Because of the home bias in the credit market, UK pension funds are not only missing out on a number of advantages that global credit provides, but also they aren’t necessarily exposed to UK-based firms.
This is according to Pilar Gomez-Bravo, London-based fixed income portfolio manager at MFS Investment Management.
Speaking to Modern Investor during the Pensions and Lifetime Savings Association's Investment conference in Edinburgh, she said there was analysis to support the claim that there was a bias in fixed income portfolios towards domestic assets.
'It happens not just in the UK but also in countries such as Australia. Traditionally, there is a big split between fixed income and equities: whereby equities are more international, fixed income has the home-country bias, partly because it is liability driven. However, now, given where the yields are, you’re forced to have the debate about this.’
Gomez-Bravo, whose previous work experience includes heading Neuberger Berman’s European credit division, says there are several key advantages that investors are missing out on because of the home bias.
First of all, there is £11 trillion of assets in the global credit universe and only slightly over £500 billion in UK sterling credit. It therefore represents only 5% of the global credit universe.
Only 44% of the issuance in sterling credit comes from the UK. However, this doesn’t mean that the issuance in sterling reflects a broad geographical representation of issuers.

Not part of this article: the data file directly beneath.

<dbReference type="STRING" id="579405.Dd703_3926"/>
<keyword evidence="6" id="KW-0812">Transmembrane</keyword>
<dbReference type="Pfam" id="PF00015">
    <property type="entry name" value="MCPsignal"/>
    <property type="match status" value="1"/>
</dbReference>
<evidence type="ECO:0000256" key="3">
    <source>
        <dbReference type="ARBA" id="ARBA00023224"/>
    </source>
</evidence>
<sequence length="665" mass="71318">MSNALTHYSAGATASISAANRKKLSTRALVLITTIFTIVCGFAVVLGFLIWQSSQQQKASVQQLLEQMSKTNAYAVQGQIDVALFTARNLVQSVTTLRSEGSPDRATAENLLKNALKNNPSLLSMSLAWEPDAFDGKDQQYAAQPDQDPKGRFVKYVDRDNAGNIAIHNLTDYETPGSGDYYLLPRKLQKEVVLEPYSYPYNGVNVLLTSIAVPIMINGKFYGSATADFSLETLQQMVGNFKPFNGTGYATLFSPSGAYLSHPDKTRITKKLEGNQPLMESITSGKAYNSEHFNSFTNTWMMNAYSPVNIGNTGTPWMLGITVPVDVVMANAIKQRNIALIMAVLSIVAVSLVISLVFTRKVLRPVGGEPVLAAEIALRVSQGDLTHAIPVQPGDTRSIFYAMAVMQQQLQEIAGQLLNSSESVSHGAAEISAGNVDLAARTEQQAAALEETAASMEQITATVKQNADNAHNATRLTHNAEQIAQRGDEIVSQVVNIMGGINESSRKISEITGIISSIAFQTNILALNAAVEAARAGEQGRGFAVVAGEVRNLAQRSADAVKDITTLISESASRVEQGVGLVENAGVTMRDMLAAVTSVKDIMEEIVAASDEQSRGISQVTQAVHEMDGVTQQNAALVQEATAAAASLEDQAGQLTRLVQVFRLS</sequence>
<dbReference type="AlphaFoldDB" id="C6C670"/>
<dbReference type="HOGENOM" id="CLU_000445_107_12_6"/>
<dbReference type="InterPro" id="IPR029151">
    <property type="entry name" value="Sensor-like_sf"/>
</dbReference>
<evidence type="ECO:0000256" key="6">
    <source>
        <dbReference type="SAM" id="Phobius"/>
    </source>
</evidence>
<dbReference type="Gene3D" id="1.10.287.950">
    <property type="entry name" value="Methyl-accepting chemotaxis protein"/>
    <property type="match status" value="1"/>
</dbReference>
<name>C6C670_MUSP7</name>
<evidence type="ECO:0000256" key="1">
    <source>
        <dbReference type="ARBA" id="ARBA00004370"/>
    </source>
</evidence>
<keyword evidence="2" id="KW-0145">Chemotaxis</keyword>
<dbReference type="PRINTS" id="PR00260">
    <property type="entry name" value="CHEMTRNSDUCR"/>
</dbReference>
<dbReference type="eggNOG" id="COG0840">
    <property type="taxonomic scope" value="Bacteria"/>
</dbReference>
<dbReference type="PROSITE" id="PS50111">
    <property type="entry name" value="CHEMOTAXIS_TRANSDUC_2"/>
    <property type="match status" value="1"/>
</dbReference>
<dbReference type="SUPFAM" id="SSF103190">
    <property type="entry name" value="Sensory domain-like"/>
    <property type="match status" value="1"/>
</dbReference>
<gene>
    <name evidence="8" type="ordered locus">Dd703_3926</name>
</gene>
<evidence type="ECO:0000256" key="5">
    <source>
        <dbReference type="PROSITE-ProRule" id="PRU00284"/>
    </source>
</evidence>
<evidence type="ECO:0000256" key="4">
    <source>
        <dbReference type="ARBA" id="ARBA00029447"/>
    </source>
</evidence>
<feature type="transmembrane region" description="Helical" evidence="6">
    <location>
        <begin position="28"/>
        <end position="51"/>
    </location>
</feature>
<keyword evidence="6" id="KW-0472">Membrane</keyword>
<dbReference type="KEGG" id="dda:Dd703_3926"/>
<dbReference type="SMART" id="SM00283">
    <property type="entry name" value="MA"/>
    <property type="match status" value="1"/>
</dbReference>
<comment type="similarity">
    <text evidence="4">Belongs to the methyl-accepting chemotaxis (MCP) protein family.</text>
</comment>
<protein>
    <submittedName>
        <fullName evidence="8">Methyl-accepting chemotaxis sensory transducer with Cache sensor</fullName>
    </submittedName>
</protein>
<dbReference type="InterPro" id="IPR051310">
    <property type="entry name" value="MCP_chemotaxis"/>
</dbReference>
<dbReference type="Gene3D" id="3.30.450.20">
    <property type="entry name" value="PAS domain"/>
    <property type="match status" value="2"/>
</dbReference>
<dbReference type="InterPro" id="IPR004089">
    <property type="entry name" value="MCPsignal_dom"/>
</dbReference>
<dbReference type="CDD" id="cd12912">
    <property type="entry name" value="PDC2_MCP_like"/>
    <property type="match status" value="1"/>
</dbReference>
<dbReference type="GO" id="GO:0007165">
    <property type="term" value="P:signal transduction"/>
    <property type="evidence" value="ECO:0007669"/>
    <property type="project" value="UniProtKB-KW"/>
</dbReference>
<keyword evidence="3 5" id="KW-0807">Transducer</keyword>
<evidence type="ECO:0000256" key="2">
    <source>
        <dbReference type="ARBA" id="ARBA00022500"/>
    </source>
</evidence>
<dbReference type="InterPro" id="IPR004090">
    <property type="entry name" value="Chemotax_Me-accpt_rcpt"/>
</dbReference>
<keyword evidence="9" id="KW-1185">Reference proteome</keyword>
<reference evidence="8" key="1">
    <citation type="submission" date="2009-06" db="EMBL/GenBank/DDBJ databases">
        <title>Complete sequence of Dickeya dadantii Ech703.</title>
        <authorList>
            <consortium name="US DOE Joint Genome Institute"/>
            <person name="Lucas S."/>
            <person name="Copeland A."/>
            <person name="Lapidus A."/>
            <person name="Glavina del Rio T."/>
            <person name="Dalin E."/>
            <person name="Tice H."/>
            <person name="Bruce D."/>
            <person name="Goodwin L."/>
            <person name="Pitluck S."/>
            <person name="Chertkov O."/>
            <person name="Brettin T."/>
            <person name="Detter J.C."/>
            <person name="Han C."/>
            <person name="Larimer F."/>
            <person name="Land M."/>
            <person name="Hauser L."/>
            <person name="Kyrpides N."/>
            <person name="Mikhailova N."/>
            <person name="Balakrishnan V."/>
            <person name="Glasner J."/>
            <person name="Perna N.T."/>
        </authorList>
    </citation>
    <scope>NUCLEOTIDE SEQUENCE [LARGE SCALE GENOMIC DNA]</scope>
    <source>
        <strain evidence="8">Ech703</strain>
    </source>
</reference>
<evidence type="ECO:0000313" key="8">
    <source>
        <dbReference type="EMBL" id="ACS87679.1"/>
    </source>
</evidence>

‘The difference is that emerging markets are well represented in global credit universe but not in sterling credit. This is just another avenue of investment opportunity that you can’t get access to if you just invest in sterling credit,’ Gomez-Bravo says.
Also in terms of sector breakdown, global credit provides better exposure. ‘The UK credit market is more focused on regulated entities, by that I mean banks and utilities, whereas the global credit market is more exposed to industrials. This means that you have access to other sectors such as communications.’
Not exposed to UK
One of the reasons why investors would choose sterling credit over global is that they would like to have exposure to UK issuers. But the assumption that entities that issue sterling-denominated bonds are UK-based is wrong.
‘There are only 166 issuers that only issue in sterling and not issue in other currencies, as opposed to 2944 issuers in global credit. The largest issuer of sterling credit is the European Investment Bank. The second largest is KFW, a German fund. The third largest issuer is French utilities company EDF.’
Gomez-Bravo co-managed M and according to Citywire data, in the past year she was the top performer among all 43 UK funds in the Bonds - Global Corporates sector, with 21.9% return.